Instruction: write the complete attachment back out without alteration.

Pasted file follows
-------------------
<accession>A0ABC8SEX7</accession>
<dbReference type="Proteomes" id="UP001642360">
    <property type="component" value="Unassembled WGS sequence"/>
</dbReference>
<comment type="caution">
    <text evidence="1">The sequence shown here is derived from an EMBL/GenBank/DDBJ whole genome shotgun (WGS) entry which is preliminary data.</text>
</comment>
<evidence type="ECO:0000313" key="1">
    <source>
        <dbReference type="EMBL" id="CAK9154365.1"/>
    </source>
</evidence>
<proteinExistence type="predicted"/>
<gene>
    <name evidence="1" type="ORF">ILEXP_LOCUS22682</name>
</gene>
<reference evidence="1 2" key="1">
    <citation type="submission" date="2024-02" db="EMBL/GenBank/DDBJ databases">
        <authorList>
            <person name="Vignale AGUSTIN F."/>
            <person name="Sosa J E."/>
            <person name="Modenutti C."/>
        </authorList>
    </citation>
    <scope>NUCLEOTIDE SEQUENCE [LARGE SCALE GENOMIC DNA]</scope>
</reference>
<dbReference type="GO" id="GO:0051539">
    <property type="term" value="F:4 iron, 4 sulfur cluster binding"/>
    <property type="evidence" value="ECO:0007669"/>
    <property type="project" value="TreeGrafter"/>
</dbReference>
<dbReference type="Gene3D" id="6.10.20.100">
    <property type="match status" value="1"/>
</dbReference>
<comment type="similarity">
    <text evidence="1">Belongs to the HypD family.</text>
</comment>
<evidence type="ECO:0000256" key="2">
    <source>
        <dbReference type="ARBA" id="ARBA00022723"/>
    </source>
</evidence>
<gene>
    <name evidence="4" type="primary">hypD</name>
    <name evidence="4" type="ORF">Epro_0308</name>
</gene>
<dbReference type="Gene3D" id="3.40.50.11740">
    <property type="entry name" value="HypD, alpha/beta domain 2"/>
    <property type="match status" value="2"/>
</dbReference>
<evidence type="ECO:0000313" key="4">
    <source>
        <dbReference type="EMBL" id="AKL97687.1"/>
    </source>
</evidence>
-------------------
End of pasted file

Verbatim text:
<accession>A0ABC8SEX7</accession>
<dbReference type="Proteomes" id="UP001642360">
    <property type="component" value="Unassembled WGS sequence"/>
</dbReference>
<comment type="caution">
    <text evidence="1">The sequence shown here is derived from an EMBL/GenBank/DDBJ whole genome shotgun (WGS) entry which is preliminary data.</text>
</comment>
<evidence type="ECO:0000313" key="1">
    <source>
        <dbReference type="EMBL" id="CAK9154365.1"/>
    </source>
</evidence>
<proteinExistence type="predicted"/>
<gene>
    <name evidence="1" type="ORF">ILEXP_LOCUS22682</name>
</gene>
<reference evidence="1 2" key="1">
    <citation type="submission" date="2024-02" db="EMBL/GenBank/DDBJ databases">
        <authorList>
            <person name="Vignale AGUSTIN F."/>
            <person name="Sosa J E."/>
            <person name="Modenutti C."/>
        </authorList>
    </citation>
    <scope>NUCLEOTIDE SEQUENCE [LARGE SCALE GENOMIC DNA]</scope>
</reference>
<dbReference type="GO" id="GO:0051539">
    <property type="term" value="F:4 iron, 4 sulfur cluster binding"/>
    <property type="evidence" value="ECO:0007669"/>
    <property type="project" value="TreeGrafter"/>
</dbReference>
<dbReference type="Gene3D" id="6.10.20.100">
    <property type="match status" value="1"/>
</dbReference>
<comment type="similarity">
    <text evidence="1">Belongs to the HypD family.</text>
</comment>
<evidence type="ECO:0000256" key="2">
    <source>
        <dbReference type="ARBA" id="ARBA00022723"/>
    </source>
</evidence>
<gene>
    <name evidence="4" type="primary">hypD</name>
    <name evidence="4" type="ORF">Epro_0308</name>
</gene>
<dbReference type="Gene3D" id="3.40.50.11740">
    <property type="entry name" value="HypD, alpha/beta domain 2"/>
    <property type="match status" value="2"/>
</dbReference>
<evidence type="ECO:0000313" key="4">
    <source>
        <dbReference type="EMBL" id="AKL97687.1"/>
    </source>
</evidence>